FASS516M Thesis Writing (First Year Students only) - Cohort 1

Module description

This module is offered in two cohorts, one in Michaelmas Term and the other in Lent Term - you should register for either Cohort 1 or Cohort 2, not both.

This module is workshop-based, and is aimed at students at the beginning of the thesis writing process. Because of the workshop based / interactive format, places are limited to 30 in each cohort. Places will be allocated in the following order of priority: FASS students; students who need to take the module this year; order of date of receipt of application.  Students' attendance record at previous RTP modules will also be taken in to consideration. Unsuccessful applicants will be placed on a waiting list; alternatively, they may register for the online version of the module. As places on the module are limited, please inform the RTP Administrator as soon as possible if you no longer wish to take it, so that your place can be offered to another student.

Lynne Pearce offers a number of modules / short courses on thesis writing for students at different stages of their PhD studies. This module is for first year students who have just begun their doctoral studies and will focus, in particular, on skills, strategies and routines that will be helpful in making writing an integral part of your research from the moment you begin. The module is delivered as a workshop in order that participants can read and discuss examples of academic writing (downloadable from the VLE in advance of the sessions) and participate in a number of exercises designed to help them think about their own practices. Each cohort of the module will be delivered over two consecutive days in order to facilitate group work and homework exercises and also to enable new students from across the Faculty get to know each other. [Please note, however, that the emphasis of these workshops is on writing activity per se: not 'research skills' and methodology in a more general sense - these topics are dealt with in other RTP modules.] The outline for the four sessions is as follows:

  1. Students will introduce themselves and their research and be invited to share their experiences / difficulties as academic writers. The session will consider the different types of writing that may typically be undertaking during doctoral research as well as strategies for getting started (e.g., 'freewriting' and 'generative writing') and the crucial importance of defining research questions / hypotheses early on in the PhD. We will also consider the importance of 'Routines for Writing' since research suggests that discovering the locations / routines that suit you as writer can be crucial to the success of a long-term research project. There are many different ways of building writing into your life as a PhD student and the crucial thing is to discover early on what works for you.
  2. The second session will focus on 'the literature review' (i.e. how to 'survey the field' represented by your research area and present your own thesis within it). Although the literature review may take different forms across the Humanities and Social Sciences, it is expected that most PhDs will offer this sort of contextualization somewhere. During the workshop, we will look at examples of literature reviews from PhDs and in published works.
  3. The third session will focus on one of the most difficult transitions for any academic writer: 'from notes to drafts'. This will be combined with a discussion that looks ahead to some of the problems commonly faced by PhD students during their (full-time equivalent) second year: a phenomenon commonly referred to as 'second year blues'! A 'real-life' case story will be used to explore how the writing process can all too easily go off-track ('notes' that never become 'drafts'!) and what is needed to overcome the 'writers' blocks' involved.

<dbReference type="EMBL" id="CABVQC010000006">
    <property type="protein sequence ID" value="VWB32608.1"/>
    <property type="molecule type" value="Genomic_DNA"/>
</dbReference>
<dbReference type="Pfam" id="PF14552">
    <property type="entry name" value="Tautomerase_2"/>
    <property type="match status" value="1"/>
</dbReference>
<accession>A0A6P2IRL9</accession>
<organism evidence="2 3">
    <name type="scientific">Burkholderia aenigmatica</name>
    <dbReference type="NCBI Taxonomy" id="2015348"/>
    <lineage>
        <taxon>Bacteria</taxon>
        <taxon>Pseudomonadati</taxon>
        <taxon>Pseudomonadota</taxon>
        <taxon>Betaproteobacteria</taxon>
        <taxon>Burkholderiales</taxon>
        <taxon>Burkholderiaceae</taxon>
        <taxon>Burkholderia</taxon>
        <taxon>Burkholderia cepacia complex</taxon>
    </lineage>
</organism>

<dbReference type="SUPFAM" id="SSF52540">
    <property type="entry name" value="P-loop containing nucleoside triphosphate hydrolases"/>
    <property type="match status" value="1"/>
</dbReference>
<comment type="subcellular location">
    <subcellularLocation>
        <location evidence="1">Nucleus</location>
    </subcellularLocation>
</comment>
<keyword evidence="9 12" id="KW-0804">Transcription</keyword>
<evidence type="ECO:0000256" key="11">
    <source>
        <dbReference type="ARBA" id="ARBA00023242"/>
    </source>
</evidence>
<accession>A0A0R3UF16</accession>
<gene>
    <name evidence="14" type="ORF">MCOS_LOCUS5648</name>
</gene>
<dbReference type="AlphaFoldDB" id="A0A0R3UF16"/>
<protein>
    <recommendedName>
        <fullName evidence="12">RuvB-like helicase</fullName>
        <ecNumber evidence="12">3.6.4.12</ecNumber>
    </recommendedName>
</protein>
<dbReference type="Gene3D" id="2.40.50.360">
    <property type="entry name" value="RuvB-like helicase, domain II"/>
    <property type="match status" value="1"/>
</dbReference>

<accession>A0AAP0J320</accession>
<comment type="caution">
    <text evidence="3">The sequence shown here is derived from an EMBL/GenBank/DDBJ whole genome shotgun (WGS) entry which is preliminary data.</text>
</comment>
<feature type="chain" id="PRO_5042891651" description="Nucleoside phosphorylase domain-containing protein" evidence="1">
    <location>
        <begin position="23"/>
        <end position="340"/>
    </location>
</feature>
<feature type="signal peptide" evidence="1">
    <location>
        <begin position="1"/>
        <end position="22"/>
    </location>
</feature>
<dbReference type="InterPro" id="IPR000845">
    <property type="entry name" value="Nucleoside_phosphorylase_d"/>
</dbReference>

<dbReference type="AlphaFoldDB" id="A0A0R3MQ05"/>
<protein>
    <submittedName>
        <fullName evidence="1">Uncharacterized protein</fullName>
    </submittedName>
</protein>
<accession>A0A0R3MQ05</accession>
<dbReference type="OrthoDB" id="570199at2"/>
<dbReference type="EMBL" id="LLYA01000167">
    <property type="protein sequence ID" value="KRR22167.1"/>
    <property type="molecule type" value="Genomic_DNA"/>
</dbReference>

4. The fourth session will be on 'Audiences'. How many different 'audiences' does the PhD author have to cater for, and how can s/he juggle the different requirements and constraints involved in writing for several different categories of reader simultaneously? We will work with extracts from successful PhDs to see how other students have overcome this problem and participants will be invited to bring in samples of their own writing for discussion re style, address and empowerment.

NB: please note that this course cannot address the individual needs of students who require help with their writing in terms of language use, grammar, expression or argument. If you feel that you need to develop these skills please make an appointment to see the Faculty’s Learning Developer, Joanne Wood (joanne.wood@lancaster.ac.uk).

Reading list

Elbow, P. (1998), Writing with Power, 2nd Edn. Oxford, Oxford University Press

Murray, R. (2006), How to Write A Thesis, 2nd Edn. Maidenhead, Open University Press

Extracts from these books will also be available on the VLE site.

VLE / Moodle site: it is very important that students attending this module print off the materials to be used in the workshops in advance of the sessions. These materials will be available through the online site, and we will provide you with access to the site and / or a link shortly before the sessions begin.


Timing and Location




30/10/17 - 31/10/17

Number of sessions:

2 x 3 hour sessions and 2 x 2 hour sessions

Timing and Location:

Monday/Tuesday week 4

Monday 10.00-1.00: Charles Carter A19

Monday 3.00-5.00: Charles Carter A19

Tuesday 10.00-1.00: Charles Carter A19

Tuesday 3.00-5.00: Management School Lecture Theatre 09


Additional information

Available to 1st year full-time students, and 1st/2nd year part-time students ONLY

Minimum quota: 6

Maximum quota: 30